• Do you know how atomic mass differs from atomic weight?
  • Is it possible for an element to have different atomic masses? Why?
  • What percent of uranium is radioactive?
  • Students often confuse atomic number, atomic mass, atomic weight and relative atomic mass. The following definitions may be helpful:

    Atomic number is the number of protons in an element. This number is always the same for every atom of a particular element; it is a fundamental property of the element.

    Atomic mass is the total mass of protons, electrons, and neutrons in an atom.Unlike atomic number, atomic mass is not a fundamental property of an element; rather, it is a fundamental property of a particular isotope.

    An isotope is a particular form of an element. While all isotopes have the same number of protons, the number of neutrons can vary. For example, hydrogen has three isotopes: protium (with 0 neutrons), deuterium (with 1 neutron) and tritium (with 3 neutrons).

    Atomic weight is the ratio of the average mass of atoms of a particular element to 1/12 the mass of an atom of carbon-12. While different samples of a particular element may have slightly different atomic weights, this number is sufficiently important that it appears on the periodic chart.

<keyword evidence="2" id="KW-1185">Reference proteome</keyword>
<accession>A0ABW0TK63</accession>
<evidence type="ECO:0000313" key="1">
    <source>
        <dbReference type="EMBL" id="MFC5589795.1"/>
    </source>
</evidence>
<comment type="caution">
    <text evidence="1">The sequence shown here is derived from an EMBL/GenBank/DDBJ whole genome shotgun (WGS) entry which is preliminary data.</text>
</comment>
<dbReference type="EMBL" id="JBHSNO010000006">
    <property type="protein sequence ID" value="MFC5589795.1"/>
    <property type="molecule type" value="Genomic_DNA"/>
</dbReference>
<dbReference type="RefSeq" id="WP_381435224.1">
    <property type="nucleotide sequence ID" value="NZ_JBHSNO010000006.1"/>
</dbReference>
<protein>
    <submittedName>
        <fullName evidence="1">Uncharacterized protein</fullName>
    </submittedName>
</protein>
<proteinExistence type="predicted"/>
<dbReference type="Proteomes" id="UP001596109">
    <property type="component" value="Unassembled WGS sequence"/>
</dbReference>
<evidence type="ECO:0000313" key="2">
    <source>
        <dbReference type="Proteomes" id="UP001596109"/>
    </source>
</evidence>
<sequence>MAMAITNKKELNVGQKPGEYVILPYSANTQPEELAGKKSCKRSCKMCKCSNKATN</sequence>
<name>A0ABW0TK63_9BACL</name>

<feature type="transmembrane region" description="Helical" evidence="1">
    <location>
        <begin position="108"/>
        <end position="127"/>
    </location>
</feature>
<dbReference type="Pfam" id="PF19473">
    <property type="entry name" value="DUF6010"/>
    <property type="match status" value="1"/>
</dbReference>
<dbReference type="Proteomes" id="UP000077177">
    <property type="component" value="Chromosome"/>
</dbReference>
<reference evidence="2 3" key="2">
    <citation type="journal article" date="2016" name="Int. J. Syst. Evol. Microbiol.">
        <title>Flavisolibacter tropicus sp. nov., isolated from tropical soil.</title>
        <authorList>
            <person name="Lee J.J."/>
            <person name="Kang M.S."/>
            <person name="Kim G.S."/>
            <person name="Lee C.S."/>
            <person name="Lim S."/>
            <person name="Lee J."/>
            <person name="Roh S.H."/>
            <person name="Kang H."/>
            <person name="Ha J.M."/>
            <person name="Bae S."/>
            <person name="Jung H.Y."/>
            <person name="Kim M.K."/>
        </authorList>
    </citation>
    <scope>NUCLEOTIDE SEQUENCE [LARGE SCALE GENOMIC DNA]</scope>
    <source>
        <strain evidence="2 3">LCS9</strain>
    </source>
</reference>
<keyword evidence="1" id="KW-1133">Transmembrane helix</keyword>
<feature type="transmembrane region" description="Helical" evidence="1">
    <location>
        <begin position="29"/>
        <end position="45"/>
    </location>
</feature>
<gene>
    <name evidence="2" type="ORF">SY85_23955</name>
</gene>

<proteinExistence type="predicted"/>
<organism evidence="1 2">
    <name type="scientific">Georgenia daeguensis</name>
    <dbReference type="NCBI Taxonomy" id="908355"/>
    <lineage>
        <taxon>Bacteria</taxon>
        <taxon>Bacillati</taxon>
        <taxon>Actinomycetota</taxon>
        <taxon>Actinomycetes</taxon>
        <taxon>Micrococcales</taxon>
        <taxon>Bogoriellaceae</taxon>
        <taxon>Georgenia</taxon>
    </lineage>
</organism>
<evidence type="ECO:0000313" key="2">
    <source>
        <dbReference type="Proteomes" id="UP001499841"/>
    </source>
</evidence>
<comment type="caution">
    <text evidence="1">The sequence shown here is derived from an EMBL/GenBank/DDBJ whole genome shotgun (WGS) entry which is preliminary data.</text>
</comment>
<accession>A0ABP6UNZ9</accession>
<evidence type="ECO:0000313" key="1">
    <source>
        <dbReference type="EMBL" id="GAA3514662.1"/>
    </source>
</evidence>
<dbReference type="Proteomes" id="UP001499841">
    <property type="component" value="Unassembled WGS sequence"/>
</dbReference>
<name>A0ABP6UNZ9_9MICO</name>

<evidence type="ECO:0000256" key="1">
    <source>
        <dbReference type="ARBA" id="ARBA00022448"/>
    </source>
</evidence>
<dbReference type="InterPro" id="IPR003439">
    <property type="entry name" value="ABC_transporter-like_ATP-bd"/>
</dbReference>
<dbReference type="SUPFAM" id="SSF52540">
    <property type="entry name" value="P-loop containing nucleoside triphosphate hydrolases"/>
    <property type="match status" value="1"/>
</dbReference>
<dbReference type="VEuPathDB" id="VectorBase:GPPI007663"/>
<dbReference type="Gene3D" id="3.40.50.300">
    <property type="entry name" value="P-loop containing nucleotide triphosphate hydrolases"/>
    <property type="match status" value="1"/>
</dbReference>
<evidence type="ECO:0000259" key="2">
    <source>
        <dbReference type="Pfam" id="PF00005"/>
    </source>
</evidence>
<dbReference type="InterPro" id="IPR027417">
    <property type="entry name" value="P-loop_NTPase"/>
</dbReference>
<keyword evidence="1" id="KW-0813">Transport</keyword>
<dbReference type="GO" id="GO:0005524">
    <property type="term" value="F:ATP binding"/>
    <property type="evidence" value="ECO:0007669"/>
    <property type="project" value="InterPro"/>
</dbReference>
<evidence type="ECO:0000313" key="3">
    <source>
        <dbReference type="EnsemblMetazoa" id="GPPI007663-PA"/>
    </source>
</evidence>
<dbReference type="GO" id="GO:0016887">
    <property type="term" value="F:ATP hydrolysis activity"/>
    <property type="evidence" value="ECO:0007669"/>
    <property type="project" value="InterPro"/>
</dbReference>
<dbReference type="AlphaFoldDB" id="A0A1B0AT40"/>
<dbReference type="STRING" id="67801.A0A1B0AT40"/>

Relative atomic mass is a synonym for atomic weight. It represents the average of the mass of all isotopes weighted by the abundance of each isotope.

This “paper-and-pen” experiment does not require setting up any special apparatus. All that is needed is a periodic table.

Relative Atomic Mass of Silver

The formula for relative atomic mass is the relative abundance over 100 divided by the isotope number. This can be expressed as:

(A/100 • a) + (B/100 • b) + (C/100 • c)…. = relative atomic mass

A, B, C stand for different relative abundances of isotope numbers a, b and c.

Silver has two isotopes, silver 107 and silver 109. The relative abundance of these is 51.84 % and 48.16 % respectively.

Calculate the relative atomic mass of silver.


Relative Atomic Mass of Uranium

Uranium has three isotopes: U 234, U235 and U238. The relative abundance of these is 0.01%, 0.71% and 99.27 % respectively. Use this information to calculate the relative atomic mass of uranium.


Relative Atomic Mass of Barium

There are seven different isotopes of barium. Doing on-line research, find out what these are and their relative abundance. Use this information to calculate the relative atomic mass of barium.

Terms/Concepts: Atomic number; Atomic mass; Atomic weight; Isotope; Relative atomic mass


Gonick, Larry and Craig Criddle. The Cartoon Guide to Chemistry. Collins Reference (2005)
Moore, John T. Chemistry for Dummies. For Dummies (2002).
Atomic Number and Mass
What are Atomic Number and Atomic Weight?


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  1. i think istead of telling teens the theory of chemistry, involves him or her in practicals, like chromatography, blood group analysis